ock arrangement.]

Product Details

Release Date:
Decca Broadway


Album Credits

Performance Credits

Elton John   Vocals,Track Performer
Derek Watkins   Trumpet
Craig Armstrong   Vocals
John Barclay   Trumpet
Pete Beachill   Trombone
Mark Berrow   Violin
Jeff Daly   Woodwind
Michael Dove   Vocals
Yona Dunsford   Vocals
Simon Gardner   Trumpet
Roger Garland   Violin
Garfield Jackson   Viola
Alison Jiear   Vocals
Paul Kegg   Celli
Martin Loveday   Celli
Steve Pearce   Bass
Anthony Pleeth   Celli
Ralph Salmins   Drums
Jamie Talbot   Woodwind
David Porter Thomas   Vocals
Paul Willey   Violin
Bruce White   Viola
David Hartley   Piano
Martin Koch   Conductor
David Daniels [cello]   Celli
Stephen Henderson   Percussion
Tracy Holloway   Trombone
Matthew White   Vocals
Rachel Bolt   Viola
Deborah Widdup   Violin
Katy Stephan   Vocals
Warren Zielinski   Violin
Steve Paget   Vocals
Simon Preece   Vocals
Ben Castle   Woodwind
Alan Forrester   Vocals
Tom Pearce   Vocals
Natalia Bonner   Violin
Chris Dean   Trombone
Chris Lennon   Vocals
Isaac James   Vocals
Mike Lovatt   Trumpet
Emma Kershaw   Vocals
Steve Elias   Vocals
Laurence Davies   Horn
Samantha Shaw   Vocals
Susan Fay   Vocals
Richard Ashton   Horn
Michael Blake   Vocals
Perry Montague-Mason   Violin
Philip Bateman   Musical Direction
Poppy Coggins   Vocals
Erica Ann Deakin   Vocals
Alex Delamere   Vocals
Damien Delaney   Vocals
Trevor Fox   Vocals
Adam Goldsmith   Guitar
Christie Halsey   Vocals
Charlotte Hamilton   Vocals
Simon Harpham   Trombone
Chris Hornby   Vocals
Gillian Kirkpatrick   Vocals
Michelle McAvoy   Vocals
Emily Neil   Vocals
Daniel Page   Vocals
Lee Proud   Vocals
Stephanie Putson   Vocals
Stephanie Rawson   Vocals
Phil Snowden   Vocals
Alice Stephen   Vocals
Katie Stephen   Vocals
Jennifer Veal   Vocals
Ellie Jaine Woolf   Vocals
David Massey   Vocals
Tessa Worsely   Vocals
Paul Stevens   Woodwind
John Pinter   Woodwind
Tom Rees-Roberts   Trumpet
Michaela Blake   Vocals
Daniel Coll   Vocals
David Massey   Vocals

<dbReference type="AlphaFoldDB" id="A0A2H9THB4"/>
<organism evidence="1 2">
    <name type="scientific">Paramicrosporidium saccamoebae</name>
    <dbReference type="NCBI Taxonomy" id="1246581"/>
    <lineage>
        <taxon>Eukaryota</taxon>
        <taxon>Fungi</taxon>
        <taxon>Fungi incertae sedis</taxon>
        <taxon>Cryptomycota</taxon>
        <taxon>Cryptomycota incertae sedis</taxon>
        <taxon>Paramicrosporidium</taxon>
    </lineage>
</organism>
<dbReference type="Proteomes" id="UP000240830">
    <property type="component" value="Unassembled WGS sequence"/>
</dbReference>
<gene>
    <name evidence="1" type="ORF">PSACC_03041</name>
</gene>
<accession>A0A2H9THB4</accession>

Mike Scott   Vocals
Karl Morgan   Vocals
David Coombs   Vocals
Christopher Tombling   Violin
David Woodcock   Violin
Ralph de Souza   Violin
Tim Jones   Horn
Jeremy Holland-Smith   Keyboards
Jonathan Evans-Jones   Violin
Alexander Delamere   Vocals
Jenny O'Grady   Choir Master
Ivo Jan van der Werff   Viola

Technical Credits

Elton John   Composer,Executive Producer
Phil Ramone   Executive Producer
Martin Koch   Producer,Musical Supervision
Julian Leaper   Orchestra Leader
Nicholas Gilpin   Producer
Billy London   Artwork
Lee Hall   Lyricist,Book
Nick Gilpin   Programming,Engineer
Steve Price   Engineer

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Billy Elliot - The Musical [Original London Cast Recording] [Bonus CD] 4.8 out of 5 based on 0 ratings. 6 reviews.
rossberliner More than 1 year ago
A rousing, rhythmic score with clever words that makes you want to hear it over again.
Anonymous More than 1 year ago
An exceptional vocal & musical CD! Great listening that causes complete recall of the full musical production allowing one to again achieve the intellectual and emotional stimulation and fulfillment of the story, thought, and characters of the film and musical!
Anonymous More than 1 year ago
For those who saw the show its a good way to picture yourself back in the theater; for those who haven't seen it yet it's really inspiring and makes you want to see it right now. Great Elton John Bonus Tracks. However, some further material on the bonus CD would be nice.
Anonymous More than 1 year ago